Unbounded Inverses of Compact Hilbert-Space Operators (Clarification)

I realized this morning that I need to clarify what I mean by “invertible” in yesterday’s post. Suppose \mathbb{H} is a separable Hilbert space and T: \mathbb{H}\rightarrow\mathbb{H} is a compact operator as before. I don’t mean that there exists an operator S: \mathbb{H}\rightarrow\mathbb{H} such that T\circ S=I, S\circ T=I. The existence of such an operator is impossible by the Bounded Inverse Theorem. Instead, I mean that T is injective, and therefore T has an inverse latex S: \mathcal{R}(T)\rightarrow\mathbb{H} defined on the range of T.

The range of T will be be a proper subspace of \mathbb{H}, but it will not be closed unless T is of finite-rank. We know that any finite-dimensional subspace of a Banach space \mathbb{X} is closed. For the reverse direction, we need few lemmas dealing with closed operators. Recall that if T: \mathcal{D}(T)\rightarrow\mathbb{Y} is a linear operator defined in a Banach \mathbb{X} and with range in a Banach space \mathbb{Y}, then T is closed if

(x_{n})_{n=1}^{\infty}\subset\mathcal{D}(T), x_{n}\rightarrow x\in\mathbb{X},Tx_{n}\rightarrow y\in\mathbb{Y}\Longrightarrow Tx_{n}\rightarrow Tx

Note that the definition of closed operator is different from that of continuous in that we impose the additional hypothesis that the sequence (Tx_{n})_{n=1}^{\infty} converges and don’t a priori require that x\in\mathcal{D}(T).

Lemma 1. Suppose T: \mathcal{D}(T)\rightarrow\mathbb{Y} is a closed linear operator between Banach spaces. If the inverse T^{-1} exists in \mathbb{Y}, then T^{-1}:\mathcal{R}(T)\rightarrow\mathbb{X} is closed.

Proof. Suppose y_{n}=Tx_{n} is a sequence in \mathcal{R}(T) such that y_{n}\rightarrow y\in\mathbb{Y} and x_{n}=T^{-1}y_{n}\rightarrow x\in\mathbb{X}. Since T is closed, y=Tx\Longleftrightarrow x=T^{-1}y. \Box

Lemma 2. Suppose \mathbb{X},\mathbb{Y} are Banach spaces and that T: \mathbb{X}\rightarrow\mathbb{Y} is an injective, closed linear operator. Then T^{-1}: \mathcal{R}(T)\rightarrow\mathbb{Y} is bounded if and only if \mathcal{R}(T) is closed.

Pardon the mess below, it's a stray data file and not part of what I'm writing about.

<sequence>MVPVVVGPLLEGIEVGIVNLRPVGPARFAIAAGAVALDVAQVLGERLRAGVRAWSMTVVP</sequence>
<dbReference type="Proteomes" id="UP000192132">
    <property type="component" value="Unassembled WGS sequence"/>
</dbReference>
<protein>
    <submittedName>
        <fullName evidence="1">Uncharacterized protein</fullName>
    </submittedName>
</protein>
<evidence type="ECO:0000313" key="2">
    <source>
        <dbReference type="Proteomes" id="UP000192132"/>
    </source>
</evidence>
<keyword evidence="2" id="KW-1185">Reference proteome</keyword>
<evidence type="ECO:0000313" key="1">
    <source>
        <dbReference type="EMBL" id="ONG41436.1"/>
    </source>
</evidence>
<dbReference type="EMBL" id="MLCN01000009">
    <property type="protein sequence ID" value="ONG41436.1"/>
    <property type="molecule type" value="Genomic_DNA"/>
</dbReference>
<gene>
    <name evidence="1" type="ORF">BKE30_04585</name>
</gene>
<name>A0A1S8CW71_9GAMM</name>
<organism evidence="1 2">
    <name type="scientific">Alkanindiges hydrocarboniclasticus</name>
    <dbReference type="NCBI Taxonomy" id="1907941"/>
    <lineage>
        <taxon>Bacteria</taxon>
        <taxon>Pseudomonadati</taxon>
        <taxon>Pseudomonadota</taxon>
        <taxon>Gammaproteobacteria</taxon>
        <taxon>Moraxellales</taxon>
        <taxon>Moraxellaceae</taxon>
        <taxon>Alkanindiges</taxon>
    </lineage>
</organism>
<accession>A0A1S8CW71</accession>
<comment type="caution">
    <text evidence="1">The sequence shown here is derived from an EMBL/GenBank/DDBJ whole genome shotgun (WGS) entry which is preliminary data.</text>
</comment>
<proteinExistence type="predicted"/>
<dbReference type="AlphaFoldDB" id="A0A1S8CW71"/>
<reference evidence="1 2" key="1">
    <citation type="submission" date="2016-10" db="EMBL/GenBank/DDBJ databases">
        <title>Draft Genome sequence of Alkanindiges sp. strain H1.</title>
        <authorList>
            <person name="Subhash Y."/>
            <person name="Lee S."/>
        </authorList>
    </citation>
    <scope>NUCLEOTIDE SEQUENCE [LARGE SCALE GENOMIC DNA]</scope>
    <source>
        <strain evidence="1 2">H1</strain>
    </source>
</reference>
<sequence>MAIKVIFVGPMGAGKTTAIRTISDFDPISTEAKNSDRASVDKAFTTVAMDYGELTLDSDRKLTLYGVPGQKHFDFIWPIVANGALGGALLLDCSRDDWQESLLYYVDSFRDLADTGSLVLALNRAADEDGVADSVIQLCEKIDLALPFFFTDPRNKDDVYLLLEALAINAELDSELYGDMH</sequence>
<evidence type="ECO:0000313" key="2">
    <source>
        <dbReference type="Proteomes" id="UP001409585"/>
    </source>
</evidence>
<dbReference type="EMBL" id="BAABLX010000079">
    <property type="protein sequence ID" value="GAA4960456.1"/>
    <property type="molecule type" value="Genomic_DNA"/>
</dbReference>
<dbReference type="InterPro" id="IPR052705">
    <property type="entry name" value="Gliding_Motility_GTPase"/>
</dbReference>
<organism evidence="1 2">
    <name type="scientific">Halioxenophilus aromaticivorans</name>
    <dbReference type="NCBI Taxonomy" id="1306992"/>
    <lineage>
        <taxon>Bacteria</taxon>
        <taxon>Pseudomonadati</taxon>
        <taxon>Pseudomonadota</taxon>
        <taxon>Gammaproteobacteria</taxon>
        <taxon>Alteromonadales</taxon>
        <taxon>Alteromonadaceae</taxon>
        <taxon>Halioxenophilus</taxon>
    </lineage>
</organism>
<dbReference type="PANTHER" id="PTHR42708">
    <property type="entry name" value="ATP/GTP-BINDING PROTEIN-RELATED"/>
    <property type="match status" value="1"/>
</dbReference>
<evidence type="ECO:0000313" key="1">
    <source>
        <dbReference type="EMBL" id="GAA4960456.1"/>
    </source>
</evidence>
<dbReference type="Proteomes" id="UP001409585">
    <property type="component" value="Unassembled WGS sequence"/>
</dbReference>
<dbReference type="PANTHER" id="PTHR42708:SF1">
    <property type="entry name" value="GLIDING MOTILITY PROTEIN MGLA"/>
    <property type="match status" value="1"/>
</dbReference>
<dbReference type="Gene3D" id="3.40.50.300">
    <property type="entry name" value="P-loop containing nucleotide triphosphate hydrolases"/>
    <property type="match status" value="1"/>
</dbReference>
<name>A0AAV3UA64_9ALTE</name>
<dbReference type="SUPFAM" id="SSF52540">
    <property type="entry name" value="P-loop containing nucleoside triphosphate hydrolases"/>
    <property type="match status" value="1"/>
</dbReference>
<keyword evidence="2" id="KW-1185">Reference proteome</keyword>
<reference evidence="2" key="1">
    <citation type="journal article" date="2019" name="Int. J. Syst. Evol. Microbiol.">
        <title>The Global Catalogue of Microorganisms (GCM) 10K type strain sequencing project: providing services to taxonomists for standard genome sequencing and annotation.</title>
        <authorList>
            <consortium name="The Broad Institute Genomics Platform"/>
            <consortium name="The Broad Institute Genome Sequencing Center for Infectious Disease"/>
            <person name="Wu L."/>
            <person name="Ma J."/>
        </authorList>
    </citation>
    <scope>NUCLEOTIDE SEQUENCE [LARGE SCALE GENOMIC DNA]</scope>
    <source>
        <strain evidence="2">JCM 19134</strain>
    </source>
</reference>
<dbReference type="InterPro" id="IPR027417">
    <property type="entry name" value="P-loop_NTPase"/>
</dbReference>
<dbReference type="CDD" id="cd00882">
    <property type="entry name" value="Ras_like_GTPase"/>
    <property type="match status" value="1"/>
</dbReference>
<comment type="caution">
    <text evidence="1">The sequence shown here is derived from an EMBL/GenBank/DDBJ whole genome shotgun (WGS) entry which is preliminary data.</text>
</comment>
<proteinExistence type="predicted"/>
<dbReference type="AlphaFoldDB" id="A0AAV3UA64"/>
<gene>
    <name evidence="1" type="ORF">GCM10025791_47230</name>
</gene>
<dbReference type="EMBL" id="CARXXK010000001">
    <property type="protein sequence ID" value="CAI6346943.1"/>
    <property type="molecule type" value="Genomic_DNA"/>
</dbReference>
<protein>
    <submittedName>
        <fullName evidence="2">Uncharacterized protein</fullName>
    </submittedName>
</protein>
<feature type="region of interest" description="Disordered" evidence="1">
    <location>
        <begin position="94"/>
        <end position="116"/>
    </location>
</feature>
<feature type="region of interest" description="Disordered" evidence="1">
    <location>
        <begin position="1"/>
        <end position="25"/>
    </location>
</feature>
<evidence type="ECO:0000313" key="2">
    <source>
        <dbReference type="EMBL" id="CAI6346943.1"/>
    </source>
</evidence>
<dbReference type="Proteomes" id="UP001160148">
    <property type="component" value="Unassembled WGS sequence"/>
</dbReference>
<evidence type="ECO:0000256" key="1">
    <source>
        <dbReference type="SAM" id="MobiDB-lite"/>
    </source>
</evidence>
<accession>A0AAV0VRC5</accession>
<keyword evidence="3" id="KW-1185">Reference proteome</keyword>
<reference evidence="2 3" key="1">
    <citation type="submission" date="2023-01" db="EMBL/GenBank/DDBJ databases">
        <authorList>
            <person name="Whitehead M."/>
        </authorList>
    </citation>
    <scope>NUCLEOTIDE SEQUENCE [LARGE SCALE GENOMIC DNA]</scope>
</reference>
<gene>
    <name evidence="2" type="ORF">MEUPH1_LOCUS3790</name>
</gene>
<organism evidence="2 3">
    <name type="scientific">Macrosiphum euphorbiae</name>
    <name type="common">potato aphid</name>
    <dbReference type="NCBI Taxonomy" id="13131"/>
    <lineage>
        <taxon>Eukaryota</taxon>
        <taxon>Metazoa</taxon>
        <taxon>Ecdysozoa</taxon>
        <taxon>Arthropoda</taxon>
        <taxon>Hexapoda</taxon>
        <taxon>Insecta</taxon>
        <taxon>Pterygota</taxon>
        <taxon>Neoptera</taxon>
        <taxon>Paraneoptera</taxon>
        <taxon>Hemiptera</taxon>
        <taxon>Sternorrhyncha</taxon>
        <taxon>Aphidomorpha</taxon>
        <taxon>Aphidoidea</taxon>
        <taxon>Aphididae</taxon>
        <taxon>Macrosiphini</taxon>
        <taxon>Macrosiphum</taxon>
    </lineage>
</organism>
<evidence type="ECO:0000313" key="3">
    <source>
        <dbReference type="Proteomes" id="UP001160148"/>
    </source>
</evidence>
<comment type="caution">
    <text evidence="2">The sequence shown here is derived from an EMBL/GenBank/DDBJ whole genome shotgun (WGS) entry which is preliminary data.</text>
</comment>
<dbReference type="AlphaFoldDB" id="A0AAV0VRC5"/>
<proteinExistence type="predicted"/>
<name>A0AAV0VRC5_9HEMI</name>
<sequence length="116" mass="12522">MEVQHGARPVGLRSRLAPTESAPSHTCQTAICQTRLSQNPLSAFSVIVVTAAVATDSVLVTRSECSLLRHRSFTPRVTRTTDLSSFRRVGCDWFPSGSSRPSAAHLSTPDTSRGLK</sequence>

Proof. First, suppose that \left\|T^{-1}\right\|<\infty. Let y_{n}=Tx_{n} be a sequence in \mathcal{R}(T) such that y_{n}\rightarrow y. Then (y_{n})_{n=1}^{\infty} is a Cauchy seqence in \mathbb{Y}. For n,m\in\mathbb{Z}^{\geq 1},


which implies that (x_{n})_{n=1}^{\infty} is a Cauchy sequence in \mathbb{X}. By completeness, x_{n}\rightarrow x\in\mathbb{X}. Since T is closed, y=Tx\in\mathcal{R}(T).

Now suppose that \mathcal{R}(T) is closed. Then \mathcal{R}(T) is a Banach space and T^{-1}: \mathcal{R}(T)\rightarrow\mathbb{X} is closed by Lemma 1. We can apply the Closed Graph Theorem, which is equivalent to the Bounded Inverse Theorem, to obtain that T^{-1} is continuous or equivalently, bounded. \Box

We have enough tools to show that that \mathcal{R}(T) is necessarily finite-dimensional if T: \mathbb{X}\rightarrow\mathbb{Y} is a compact, linear operator such that \mathcal{R}(T) is a closed subspace of \mathbb{Y}. A compact operator is a fortiori closed, and if \mathcal{R}(T) is closed, then \mathcal{R}(T) is a Banach space and T^{-1}: \mathcal{R}(T)\rightarrow\mathbb{Y} is a closed linear operator between Banach spaces by Lemma 1. By Lemma 2, \left\|T^{-1}\right\|<\infty, but this contradicts the result of yesterday’s post.

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